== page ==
Kings XI Punjab were so clinical at the beginning of the season that they had won five of their first seven matches. They were chasing and defending successfully and even completed a chase of 125 in only 11.1 overs against Kolkata Knight Riders to go on top of the table.
Then they went into a week-long break at the end of April. On return, they faced Mumbai Indians, who were already on the verge of being knocked out. But Mumbai turned out to be a slightly different side that day in Indore, and Kings XI have not been the same side ever since. They have tumbled out of the top half to sixth place because they have won only a single match out of their last six.
The primary reason behind their slide is their dependence on individual performances. In the batting line-up, KL Rahul has led them almost single-handedly with his 652 runs, more than anyone else this season, scoring six fifties at a rapid strike-rate of 161. His opening partner Chris Gayle also showed sporadic form with a scintillating century and three half-centuries among his 368 runs, but he is more of a hit-or-miss batsman compared to the consistent Rahul.
The problems begin after them. It's almost as if there is no middle order. Domestic talents Yuvraj Singh, Mayank Agarwal and Karun Nair are posing issues for their own team than for the opponents with a drought of runs, and Aaron Finch and Marcus Stoinis are not the batsmen they have proven to be in T20s in the past.
In the bowling attack, too, they have had only two names to fall back on - Andrew Tye, the tournament's leading wicket-taker, and Mujeeb Ur Rahman. Tye has 24 wickets so far, Mujeeb 14, even though he missed their last two matches, and the rest have a combined tally of 33 wickets. The lack of depth in their bowling is exposed by the simple fact that Tye has taken three four-fors in their last four matches and Kings XI have lost all of them.
"[It] doesn't really matter if I take 4 for 16 or someone else takes 4 for 16. It means obviously someone else has let you down" Andrew Tye after the defeat to Mumbai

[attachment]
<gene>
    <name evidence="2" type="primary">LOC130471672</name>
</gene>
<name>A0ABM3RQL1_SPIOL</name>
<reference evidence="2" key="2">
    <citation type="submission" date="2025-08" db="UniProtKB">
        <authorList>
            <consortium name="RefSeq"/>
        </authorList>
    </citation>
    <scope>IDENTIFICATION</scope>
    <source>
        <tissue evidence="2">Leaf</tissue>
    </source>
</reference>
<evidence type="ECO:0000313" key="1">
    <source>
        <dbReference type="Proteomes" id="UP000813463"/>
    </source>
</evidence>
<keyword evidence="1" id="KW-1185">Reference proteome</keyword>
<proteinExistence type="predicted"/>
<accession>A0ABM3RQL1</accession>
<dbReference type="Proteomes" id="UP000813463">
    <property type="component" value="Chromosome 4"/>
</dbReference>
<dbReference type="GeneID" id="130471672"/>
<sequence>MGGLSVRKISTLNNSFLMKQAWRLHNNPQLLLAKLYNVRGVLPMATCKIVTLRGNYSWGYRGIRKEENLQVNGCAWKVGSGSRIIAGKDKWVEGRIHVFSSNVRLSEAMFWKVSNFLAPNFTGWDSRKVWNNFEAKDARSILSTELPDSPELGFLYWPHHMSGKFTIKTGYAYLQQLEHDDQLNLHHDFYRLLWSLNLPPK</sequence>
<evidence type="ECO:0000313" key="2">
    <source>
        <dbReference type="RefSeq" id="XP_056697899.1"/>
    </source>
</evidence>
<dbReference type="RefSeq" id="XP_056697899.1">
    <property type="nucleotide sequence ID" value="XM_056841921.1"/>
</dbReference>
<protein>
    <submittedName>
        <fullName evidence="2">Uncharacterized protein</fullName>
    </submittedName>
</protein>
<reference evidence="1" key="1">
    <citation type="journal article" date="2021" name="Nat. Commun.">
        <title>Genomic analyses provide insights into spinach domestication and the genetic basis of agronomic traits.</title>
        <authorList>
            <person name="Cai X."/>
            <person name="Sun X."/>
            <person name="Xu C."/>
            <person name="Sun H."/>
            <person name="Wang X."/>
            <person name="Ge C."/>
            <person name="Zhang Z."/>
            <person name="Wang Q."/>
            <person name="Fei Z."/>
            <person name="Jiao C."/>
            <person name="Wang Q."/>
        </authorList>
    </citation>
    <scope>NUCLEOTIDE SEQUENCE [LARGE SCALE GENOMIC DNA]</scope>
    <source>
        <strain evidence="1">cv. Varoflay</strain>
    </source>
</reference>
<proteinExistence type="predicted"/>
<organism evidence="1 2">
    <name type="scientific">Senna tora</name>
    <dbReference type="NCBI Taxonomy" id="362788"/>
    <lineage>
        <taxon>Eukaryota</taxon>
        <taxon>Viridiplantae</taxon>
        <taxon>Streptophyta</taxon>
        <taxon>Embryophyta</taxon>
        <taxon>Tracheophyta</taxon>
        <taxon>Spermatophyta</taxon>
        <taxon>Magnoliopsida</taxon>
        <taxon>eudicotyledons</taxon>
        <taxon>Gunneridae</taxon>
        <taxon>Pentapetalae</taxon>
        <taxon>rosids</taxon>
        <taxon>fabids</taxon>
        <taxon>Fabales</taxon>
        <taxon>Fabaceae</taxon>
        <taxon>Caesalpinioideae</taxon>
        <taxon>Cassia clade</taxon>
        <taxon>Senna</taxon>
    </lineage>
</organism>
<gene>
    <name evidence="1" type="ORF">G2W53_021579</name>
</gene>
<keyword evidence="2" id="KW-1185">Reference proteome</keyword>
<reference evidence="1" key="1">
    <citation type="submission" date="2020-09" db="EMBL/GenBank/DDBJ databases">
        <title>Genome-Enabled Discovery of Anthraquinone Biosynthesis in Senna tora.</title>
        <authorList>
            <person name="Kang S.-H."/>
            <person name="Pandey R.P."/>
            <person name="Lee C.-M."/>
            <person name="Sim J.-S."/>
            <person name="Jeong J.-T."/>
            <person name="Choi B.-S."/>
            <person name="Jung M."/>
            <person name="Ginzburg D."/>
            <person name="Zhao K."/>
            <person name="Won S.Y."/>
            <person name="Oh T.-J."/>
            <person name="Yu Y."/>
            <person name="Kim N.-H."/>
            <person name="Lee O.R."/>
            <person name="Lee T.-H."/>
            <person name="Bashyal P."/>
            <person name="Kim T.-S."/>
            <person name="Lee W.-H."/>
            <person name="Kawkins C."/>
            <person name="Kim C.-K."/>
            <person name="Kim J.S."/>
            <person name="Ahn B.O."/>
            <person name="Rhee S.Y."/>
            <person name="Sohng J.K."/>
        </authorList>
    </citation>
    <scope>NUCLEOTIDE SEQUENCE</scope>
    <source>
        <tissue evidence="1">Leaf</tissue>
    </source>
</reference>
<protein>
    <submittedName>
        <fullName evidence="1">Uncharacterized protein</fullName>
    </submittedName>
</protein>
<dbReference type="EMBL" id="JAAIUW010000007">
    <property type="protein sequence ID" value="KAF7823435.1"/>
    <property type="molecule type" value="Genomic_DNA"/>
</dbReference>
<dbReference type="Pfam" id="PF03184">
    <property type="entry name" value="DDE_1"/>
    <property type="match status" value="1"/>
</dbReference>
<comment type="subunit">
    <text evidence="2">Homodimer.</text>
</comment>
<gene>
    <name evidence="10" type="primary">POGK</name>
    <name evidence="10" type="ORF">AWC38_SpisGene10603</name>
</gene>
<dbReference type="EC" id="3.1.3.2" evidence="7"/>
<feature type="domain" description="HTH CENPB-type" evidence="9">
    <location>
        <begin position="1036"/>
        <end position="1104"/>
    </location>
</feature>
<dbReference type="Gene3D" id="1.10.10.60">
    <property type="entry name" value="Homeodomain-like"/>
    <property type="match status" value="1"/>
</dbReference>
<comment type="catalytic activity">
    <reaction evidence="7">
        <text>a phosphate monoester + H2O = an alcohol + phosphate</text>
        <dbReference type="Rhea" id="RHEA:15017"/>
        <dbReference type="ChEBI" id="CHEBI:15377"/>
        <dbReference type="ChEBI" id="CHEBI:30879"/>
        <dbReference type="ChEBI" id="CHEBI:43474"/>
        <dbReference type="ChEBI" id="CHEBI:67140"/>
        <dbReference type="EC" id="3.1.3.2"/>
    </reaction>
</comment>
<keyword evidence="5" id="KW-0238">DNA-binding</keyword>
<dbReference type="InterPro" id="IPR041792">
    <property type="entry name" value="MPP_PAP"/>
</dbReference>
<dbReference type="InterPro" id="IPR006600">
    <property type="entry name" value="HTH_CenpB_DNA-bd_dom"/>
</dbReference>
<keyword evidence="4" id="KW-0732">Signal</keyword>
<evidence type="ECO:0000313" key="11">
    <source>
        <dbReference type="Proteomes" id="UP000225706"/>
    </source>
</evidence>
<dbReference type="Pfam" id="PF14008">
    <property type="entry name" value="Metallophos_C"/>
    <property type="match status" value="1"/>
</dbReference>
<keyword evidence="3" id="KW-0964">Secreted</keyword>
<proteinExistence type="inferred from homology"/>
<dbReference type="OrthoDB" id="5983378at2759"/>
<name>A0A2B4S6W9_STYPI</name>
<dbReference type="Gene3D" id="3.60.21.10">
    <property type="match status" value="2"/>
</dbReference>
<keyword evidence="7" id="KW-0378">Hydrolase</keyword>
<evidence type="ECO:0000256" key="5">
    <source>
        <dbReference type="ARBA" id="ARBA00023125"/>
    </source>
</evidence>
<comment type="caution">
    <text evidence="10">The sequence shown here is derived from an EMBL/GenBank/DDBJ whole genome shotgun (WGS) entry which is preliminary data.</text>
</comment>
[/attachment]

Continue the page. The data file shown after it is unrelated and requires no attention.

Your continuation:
This weakness came to the fore in two of their last three games. Against Knight Riders, Mujeeb injured his hand, bowled only 2.2 overs and R Ashwin used five other bowlers, including himself, but Kings XI conceded 245 despite Tye's 4 for 41. Against Mumbai on Wednesday, Tye took three wickets in two overs to reduce them from 37 for 0 to 59 for 3 inside the Powerplay but the rest of the bowlers could not sustain the pressure and conceded a combined 16-0-165-4 with an economy rate of 10.3 per over.
"It's bitterly disappointing that we did not win against Mumbai tonight," a dejected Tye said at the press conference. "We figured 186 was probably about par score on that wicket. We had the firepower in our team to chase it down and we could not do it. [It] doesn't really matter if I take 4 for 16 or someone else takes 4 for 16. It means obviously someone else has let you down and it's not a whole team effort.
"That is something that we've struggled for a lot this IPL. We haven't had enough boys standing up other than KL with the bat or myself and Mujeeb with the ball. So yeah, fair credit to Mumbai. I personally feel they won the game with their fielding. In a close match like that, they made a couple of really good saves on the boundary, chased a couple of balls down and, you know, that makes a difference when you lose the match by about five runs.
"Sure, you can look at it and say we lost momentum after that break but, at the same time, we didn't have anyone else stand up. In the first few games we have KL, Gayle, Karun who'd scored half-centuries or a century. But if you look at it since the break, KL is the only batsman who's gone past 50. As good as our bowling attack is...we haven't been putting up complete performance as a team with both bat and the ball and that sums up why we probably haven't won games lately."
Placed sixth with 12 points along with Rajasthan Royals and Mumbai, but with the worst net-run rate among the three, Kings XI have to not only win their last match against Chennai Super Kings but also hope Mumbai and Royals lose the rest of their league games, and RCB lose to Sunrisers Hyderabad. Tye realised the poor situation his team was in, but did not know what to do to change their fortunes.
"It's really hard. It's up to individuals to fix it...being able to get out there and once they realise they're out there and the team needs him or they need something special from him. Just being able to not put too much pressure on themselves. I don't know...I just hope we're able to find a way and if it happens this year and we're lucky to make finals, that's great. But hopefully, moving forward we can address that issue and really be strong competitor in this competition in the next few years."